Google’s car division is a busy company as they are doing their best to make cars run on their own. They are not satisfied by simply making them autonomous, but are also finding ways to allow them to wirelessly get charged.
The company has filed for a new permission at the Federal Communications Commission commonly known as the FCC. According to the filing, it has been confirmed that Google is working on a new technology that will allow them to wirelessly charge their electric cars. The proposal allows them to test the features and make sure it works properly in real life conditions before making a public announcement.
According to the sources, Google is working to find the technology used by companies like Hevo Power and Momentum Dynamics. The companies are known for creating technology that enables them to charge cars wirelessly by using huge plates which communicate with the components integrated into the underbelly of the vehicles. The concept is very similar to charging stations used by smartphones, but the amount of power transmitted and the components used are quite expensive to deploy.
While Google is keen on making their cars autonomous and capable of being wirelessly charged at the same time, industry experts predict that if it becomes successful it will not only enable the search engine giant, but almost the entire automobile industry. Cars can be charged on the go if there are enough stations along the route. They will no longer be tied to gasoline or diesel as their primary source of combustion. Tesla is pushing the world of electric cars forward and Google is doing their best part on the other to make them even better than they already are.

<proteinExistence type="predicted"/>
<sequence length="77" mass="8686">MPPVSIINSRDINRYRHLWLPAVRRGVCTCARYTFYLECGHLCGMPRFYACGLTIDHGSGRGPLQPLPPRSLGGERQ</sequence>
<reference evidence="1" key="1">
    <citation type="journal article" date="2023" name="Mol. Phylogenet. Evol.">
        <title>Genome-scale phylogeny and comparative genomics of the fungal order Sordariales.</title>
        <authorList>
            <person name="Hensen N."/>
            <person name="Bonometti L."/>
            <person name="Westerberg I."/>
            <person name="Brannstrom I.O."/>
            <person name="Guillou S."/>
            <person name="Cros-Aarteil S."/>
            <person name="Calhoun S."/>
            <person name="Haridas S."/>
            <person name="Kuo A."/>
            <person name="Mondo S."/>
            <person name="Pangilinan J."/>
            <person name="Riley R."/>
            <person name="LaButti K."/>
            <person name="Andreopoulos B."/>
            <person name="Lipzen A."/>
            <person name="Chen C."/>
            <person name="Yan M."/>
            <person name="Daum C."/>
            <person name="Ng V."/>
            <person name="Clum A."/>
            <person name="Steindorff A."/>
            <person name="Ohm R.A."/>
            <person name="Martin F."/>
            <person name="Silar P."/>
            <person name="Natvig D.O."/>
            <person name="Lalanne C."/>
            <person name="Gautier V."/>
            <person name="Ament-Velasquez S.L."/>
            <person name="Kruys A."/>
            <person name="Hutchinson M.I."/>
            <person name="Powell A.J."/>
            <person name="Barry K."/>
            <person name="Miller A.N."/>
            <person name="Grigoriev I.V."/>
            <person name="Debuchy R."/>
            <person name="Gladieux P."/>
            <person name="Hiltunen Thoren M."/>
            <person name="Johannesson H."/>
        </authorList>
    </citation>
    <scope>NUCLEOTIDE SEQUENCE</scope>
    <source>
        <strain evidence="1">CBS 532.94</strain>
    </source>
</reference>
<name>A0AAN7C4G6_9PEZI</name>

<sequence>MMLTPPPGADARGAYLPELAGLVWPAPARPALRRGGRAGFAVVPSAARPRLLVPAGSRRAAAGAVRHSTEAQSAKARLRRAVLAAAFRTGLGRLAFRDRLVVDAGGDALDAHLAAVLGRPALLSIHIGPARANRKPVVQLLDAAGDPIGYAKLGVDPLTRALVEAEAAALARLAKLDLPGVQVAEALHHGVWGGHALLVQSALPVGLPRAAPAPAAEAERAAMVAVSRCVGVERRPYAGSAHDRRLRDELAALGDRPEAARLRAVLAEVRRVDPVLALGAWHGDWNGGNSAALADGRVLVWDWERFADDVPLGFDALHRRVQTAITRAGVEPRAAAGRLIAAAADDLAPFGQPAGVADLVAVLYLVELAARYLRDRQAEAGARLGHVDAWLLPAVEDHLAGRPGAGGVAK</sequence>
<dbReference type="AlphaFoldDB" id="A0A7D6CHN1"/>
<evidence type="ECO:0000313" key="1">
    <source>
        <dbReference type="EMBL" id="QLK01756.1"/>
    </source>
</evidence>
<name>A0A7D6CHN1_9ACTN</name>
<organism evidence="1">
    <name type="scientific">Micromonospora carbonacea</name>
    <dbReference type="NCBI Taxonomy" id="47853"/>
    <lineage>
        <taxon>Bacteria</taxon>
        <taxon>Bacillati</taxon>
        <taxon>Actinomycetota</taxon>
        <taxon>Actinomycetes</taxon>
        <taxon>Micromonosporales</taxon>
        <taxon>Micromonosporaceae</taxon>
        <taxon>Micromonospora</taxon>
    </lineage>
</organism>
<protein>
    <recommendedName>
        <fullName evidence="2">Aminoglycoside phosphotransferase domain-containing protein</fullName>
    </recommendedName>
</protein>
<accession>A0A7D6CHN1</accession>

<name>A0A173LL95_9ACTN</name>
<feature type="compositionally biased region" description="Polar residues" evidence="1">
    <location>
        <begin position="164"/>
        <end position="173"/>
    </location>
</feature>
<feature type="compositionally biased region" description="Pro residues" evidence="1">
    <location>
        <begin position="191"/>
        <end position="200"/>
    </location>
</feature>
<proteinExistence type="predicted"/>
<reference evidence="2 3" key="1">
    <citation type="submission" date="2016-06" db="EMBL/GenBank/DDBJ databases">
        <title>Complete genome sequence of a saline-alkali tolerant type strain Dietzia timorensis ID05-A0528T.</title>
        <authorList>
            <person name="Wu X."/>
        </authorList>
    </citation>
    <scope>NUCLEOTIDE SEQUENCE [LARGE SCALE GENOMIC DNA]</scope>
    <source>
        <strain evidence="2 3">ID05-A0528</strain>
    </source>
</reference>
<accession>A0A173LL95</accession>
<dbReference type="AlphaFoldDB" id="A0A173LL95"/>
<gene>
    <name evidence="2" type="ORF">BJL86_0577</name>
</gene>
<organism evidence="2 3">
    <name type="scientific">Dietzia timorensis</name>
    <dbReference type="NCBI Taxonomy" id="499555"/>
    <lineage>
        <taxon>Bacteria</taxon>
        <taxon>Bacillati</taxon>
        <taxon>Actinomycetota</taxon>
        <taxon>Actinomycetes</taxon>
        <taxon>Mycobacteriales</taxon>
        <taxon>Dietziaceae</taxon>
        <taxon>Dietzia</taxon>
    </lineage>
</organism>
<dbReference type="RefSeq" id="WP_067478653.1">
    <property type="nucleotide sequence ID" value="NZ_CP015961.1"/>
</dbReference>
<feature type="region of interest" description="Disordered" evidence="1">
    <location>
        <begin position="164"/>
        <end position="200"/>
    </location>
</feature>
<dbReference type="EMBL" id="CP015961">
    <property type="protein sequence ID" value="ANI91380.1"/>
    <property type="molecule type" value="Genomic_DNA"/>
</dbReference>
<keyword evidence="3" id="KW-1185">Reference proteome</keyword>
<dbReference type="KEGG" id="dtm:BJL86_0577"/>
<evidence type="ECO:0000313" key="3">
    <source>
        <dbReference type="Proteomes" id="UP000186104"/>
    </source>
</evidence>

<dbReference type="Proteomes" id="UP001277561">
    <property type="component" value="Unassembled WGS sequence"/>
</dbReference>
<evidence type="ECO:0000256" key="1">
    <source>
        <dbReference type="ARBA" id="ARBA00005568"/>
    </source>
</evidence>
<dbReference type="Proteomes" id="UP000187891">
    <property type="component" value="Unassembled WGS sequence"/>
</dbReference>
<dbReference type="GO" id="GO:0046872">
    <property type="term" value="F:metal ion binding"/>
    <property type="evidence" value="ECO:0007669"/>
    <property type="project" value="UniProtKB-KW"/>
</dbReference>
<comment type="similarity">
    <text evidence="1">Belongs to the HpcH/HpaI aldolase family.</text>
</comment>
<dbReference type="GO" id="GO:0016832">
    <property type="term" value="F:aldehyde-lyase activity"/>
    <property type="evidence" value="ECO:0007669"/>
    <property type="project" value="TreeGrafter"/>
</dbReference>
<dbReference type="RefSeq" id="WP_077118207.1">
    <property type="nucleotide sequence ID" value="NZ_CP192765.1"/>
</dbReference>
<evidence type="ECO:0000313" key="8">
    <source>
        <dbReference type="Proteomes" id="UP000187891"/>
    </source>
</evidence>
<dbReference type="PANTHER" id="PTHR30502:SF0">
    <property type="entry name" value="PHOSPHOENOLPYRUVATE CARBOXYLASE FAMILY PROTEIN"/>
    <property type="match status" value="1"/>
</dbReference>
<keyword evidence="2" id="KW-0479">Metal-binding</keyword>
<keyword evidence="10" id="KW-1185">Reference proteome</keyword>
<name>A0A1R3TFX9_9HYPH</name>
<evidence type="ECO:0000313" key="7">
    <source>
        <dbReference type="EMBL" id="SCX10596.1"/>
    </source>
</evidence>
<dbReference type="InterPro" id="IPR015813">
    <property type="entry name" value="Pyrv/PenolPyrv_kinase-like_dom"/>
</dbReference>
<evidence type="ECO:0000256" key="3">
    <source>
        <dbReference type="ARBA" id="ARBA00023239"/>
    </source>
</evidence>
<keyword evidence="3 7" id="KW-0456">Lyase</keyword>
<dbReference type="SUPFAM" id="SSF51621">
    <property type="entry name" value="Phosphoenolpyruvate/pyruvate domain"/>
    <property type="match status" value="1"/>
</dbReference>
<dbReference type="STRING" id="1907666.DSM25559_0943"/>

Many automobile manufacturers, including the top brands are aiming to launch budget friendly electric vehicles by 2018. Tesla has planned the same with their Model 3 car. If Google could complete their invention by this time, it could give a substantial boost to the industry on an unprecedented scale.
Besides, researchers based on analysis claimed there are plenty of buyers for autonomous cars, especially people with medical conditions and mental issues. Even a common disease like memory loss could totally be curbed when they use a car that could help them reach their destination without moving a muscle. In a worst case scenario, if they forgot their destination, the car is more than capable of notifying their loved ones.
Can Google accomplish this feat? We hope they do!